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veterans connected to the community. “At the time that we started coming to this run, I was the [Team RWB] chapter captain,” Jim says. “We didn’t have anything for our veterans in Chapel Hill, so we said, ‘Let’s get something going out there.’ So we started showing up at this run from day one.” He even got Lewis to join Team RWB. And now almost a year and a half later, even though he’s no longer the chapter captain, Jim is still running (or walking, depending on the day) with the club. He actually participates in three other running clubs but especially enjoys the community he’s found at Bottle Rev. “You’ve got two different groups – Team RWB and Carolina Godiva Track Club – here that actually form this running club, and then you’ve got stragglers as well. But everybody that’s in the other run club, they’re really great people. That’s who I was talking to over here,” Jim says as he points to two guys at the bar. “We always push each other harder.” At the beginning of each run on Thursday, Lewis rallies all the runners outside in front of the shop to give a little pep talk and introduce the guest brewer of the week – this week’s was Mark Gibb from Gibb’s Hundred Brewing Company in Greensboro. You really get a sense of the camaraderie


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Lewis Hendricks (left) introduces Mark Gibb of Gibb’s Hundred Brewing Company, the guest brewer of the week.

as everyone squeezes together on the sidewalk – even the “stragglers” like Emily Nicolai and Scott Hemingway. They’re out-of-state transplants who discovered the Bottle Rev running club on their drive home from work – they live only a mile down the road. The club has given them an incentive to meet new people, sweat a little and try new beers afterward. “I like the structure of it versus other running clubs,” Emily says. “People may or may not show up. Different groups leave at different times. It’s not one uniform group. I love how before each run, he gets all of us together to hear [from] this week’s brewer and makes it a really fun event and something that you want to do. “If Scott and I don’t catch each other on the same week, I’m like, ‘That’s OK, I’m happy to run with whoever.’” Everyone else is content as well: Scott, who was not a runner, completed his first half-marathon this fall; Jim still runs even without the appeal of beer afterward; and Lewis even invited some of the club to his wedding. “Thursday’s just the run,” says Lewis. “But every night it seems like a group from the club is meeting up again to just grab a beer. After seeing these same people, now they’re friends.” –Hannah Lee CHM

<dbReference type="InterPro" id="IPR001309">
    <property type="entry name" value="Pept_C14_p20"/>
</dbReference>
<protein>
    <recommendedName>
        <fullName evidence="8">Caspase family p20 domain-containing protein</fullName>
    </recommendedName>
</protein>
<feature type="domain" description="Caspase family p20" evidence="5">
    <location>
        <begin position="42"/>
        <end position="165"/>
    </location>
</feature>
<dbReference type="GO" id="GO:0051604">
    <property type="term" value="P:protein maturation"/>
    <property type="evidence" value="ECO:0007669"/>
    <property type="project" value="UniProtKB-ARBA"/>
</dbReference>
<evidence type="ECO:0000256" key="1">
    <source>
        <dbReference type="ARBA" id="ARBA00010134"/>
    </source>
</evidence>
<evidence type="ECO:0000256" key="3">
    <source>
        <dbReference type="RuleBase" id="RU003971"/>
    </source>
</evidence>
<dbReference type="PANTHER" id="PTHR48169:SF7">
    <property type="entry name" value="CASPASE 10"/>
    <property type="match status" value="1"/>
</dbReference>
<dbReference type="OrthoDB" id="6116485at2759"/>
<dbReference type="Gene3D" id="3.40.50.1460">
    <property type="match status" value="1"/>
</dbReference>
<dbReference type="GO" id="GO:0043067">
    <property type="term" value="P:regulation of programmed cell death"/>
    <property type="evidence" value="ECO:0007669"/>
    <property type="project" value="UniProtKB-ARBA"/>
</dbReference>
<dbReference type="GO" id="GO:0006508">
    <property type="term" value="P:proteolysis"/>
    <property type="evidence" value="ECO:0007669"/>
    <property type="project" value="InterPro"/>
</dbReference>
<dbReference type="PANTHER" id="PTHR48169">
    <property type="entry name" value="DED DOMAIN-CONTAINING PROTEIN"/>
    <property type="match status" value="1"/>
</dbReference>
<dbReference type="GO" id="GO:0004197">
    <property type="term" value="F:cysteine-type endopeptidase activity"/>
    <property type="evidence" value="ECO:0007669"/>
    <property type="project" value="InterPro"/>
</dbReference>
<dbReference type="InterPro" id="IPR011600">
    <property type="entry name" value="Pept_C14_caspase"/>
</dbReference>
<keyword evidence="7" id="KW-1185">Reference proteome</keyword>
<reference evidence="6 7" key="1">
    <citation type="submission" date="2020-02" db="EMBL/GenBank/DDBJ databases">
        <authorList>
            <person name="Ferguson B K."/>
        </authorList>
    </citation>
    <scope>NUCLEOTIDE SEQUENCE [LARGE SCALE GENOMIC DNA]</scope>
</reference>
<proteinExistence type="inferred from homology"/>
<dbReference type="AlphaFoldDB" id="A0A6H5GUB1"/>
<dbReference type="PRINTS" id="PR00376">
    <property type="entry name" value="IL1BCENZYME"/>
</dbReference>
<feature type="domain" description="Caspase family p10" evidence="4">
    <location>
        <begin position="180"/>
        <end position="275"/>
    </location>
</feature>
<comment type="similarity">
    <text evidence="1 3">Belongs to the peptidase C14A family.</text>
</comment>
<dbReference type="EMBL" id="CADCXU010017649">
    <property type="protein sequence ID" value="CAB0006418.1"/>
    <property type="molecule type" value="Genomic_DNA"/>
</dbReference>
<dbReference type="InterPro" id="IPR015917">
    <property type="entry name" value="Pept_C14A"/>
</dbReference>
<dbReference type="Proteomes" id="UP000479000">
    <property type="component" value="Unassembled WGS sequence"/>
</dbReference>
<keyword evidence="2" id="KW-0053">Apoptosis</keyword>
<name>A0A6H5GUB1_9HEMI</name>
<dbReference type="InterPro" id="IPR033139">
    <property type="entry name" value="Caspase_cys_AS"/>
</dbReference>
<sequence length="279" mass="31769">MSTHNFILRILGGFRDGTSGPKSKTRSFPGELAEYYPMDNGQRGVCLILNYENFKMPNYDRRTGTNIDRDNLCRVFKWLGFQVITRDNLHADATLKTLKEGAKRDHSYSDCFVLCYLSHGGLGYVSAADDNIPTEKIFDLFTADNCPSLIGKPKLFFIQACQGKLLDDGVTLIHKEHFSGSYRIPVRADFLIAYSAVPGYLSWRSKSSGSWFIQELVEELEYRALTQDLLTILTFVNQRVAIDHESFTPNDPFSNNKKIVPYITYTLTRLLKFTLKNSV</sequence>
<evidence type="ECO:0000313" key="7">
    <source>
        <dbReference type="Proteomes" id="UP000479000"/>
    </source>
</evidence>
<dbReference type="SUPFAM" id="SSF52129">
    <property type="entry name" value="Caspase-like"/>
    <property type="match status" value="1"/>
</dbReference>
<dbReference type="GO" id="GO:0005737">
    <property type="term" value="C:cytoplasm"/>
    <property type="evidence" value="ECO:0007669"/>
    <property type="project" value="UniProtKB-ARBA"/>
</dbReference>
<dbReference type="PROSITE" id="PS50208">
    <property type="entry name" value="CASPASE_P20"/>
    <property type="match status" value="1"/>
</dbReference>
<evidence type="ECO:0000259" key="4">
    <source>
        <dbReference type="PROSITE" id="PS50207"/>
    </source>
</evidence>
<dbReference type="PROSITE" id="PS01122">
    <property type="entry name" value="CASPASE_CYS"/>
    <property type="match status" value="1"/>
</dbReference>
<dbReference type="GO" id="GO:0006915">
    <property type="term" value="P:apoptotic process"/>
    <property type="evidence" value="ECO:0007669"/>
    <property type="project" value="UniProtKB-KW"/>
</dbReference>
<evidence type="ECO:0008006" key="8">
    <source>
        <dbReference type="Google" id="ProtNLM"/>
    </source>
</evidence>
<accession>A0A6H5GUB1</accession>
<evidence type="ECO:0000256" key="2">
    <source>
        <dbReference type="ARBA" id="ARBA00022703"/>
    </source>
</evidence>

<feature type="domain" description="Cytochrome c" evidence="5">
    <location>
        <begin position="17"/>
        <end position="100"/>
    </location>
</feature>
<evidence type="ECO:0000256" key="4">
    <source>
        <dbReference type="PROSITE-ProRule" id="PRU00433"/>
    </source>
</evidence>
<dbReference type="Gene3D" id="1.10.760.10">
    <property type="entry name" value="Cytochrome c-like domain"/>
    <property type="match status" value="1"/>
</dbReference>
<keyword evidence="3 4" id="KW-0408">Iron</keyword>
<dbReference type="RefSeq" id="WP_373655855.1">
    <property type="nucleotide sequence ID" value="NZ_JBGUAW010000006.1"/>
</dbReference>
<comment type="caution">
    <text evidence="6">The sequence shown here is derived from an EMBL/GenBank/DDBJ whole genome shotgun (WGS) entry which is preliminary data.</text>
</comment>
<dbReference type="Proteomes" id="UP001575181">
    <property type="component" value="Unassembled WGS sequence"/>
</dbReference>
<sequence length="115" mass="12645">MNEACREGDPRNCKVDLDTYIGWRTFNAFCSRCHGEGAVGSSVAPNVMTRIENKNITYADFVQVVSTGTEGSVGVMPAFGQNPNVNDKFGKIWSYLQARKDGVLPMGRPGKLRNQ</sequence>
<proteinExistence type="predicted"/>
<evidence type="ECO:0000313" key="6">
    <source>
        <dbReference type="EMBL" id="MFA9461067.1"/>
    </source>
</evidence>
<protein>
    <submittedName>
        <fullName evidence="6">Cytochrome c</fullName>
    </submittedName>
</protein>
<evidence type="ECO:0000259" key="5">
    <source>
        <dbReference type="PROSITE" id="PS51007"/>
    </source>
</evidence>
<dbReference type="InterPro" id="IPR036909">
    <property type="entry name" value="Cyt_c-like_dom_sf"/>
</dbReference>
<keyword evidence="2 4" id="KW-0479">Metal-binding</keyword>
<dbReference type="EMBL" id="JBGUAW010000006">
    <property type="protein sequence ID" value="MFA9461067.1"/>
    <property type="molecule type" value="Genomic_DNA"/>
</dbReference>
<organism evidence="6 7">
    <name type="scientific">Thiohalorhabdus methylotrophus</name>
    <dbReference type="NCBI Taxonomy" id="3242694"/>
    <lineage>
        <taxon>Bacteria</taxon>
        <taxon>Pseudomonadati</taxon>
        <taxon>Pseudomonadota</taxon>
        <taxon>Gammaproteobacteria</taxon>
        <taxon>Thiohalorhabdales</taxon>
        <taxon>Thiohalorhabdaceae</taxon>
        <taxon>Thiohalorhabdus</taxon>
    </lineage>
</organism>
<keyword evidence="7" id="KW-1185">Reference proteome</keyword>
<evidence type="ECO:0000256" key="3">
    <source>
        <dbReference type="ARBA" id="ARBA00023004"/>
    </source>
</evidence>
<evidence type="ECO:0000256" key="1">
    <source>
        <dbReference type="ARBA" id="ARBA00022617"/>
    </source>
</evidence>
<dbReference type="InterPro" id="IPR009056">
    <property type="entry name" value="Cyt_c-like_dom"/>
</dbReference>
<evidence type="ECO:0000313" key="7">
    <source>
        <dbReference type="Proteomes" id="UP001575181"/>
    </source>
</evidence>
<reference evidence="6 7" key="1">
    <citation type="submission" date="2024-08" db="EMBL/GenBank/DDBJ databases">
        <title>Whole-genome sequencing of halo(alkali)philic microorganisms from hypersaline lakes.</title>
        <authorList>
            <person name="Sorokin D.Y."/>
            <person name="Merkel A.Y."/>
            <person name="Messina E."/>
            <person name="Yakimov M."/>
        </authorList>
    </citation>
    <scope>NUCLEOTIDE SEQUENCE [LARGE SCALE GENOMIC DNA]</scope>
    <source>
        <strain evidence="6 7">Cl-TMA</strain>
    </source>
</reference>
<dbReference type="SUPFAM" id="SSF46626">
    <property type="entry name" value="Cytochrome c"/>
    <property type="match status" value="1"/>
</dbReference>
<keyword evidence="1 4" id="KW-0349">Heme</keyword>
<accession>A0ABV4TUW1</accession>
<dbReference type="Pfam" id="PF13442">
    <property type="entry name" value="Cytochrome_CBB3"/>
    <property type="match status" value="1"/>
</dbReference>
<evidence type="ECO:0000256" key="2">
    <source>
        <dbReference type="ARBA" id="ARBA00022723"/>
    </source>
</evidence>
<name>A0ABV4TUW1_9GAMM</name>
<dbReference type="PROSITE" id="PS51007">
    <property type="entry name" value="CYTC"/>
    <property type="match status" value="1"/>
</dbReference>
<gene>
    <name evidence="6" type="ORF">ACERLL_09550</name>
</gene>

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NOW TRENDING WHAT WE’RE SEEING THIS YEAR FROM BUILDERS FEATURED IN THE PARADE OF HOMES

BY KARA PIT TMAN

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FAR LEFT The board-andbatten siding on this Blue Heron Signature home in Colvard Farms is a trendy exterior look.

T’S NOT EVERY DAY YOU CAN jump in the car and go see more than 20 homes in the area to discover the latest trends and designs in homebuilding. But, luckily, I can and do! As a local Realtor and owner of Terra Nova Global Properties, I’ve been in the Durham, Orange and Chatham market selling homes for 20 years now. While most folks have to wait for the Parade of Homes every October, I make it my job to see homes nearly every day. I also help clients prep their homes for sale or give advice to friends on paint colors and cabinet choices. I’ve built and renovated nearly a dozen homes on the side and look forward to doing more in the future. „

TOP RIGHT The kitchen of this house also features a standalone hood vent and tile set in a stylish pattern. BOTTOM RIGHT The office in this house has a unique light fixture and large windows that both make a bold statement.

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P A R A D E

O F

H O M E S

Sliding barn doors, like the one in this Briar Chapel home, are a fun and functional way to divide spaces.

But let me tell you, there’s something special about the Parade, which is organized by The Home Builders Association (HBA) of Durham, Orange and Chatham Counties. Builders bring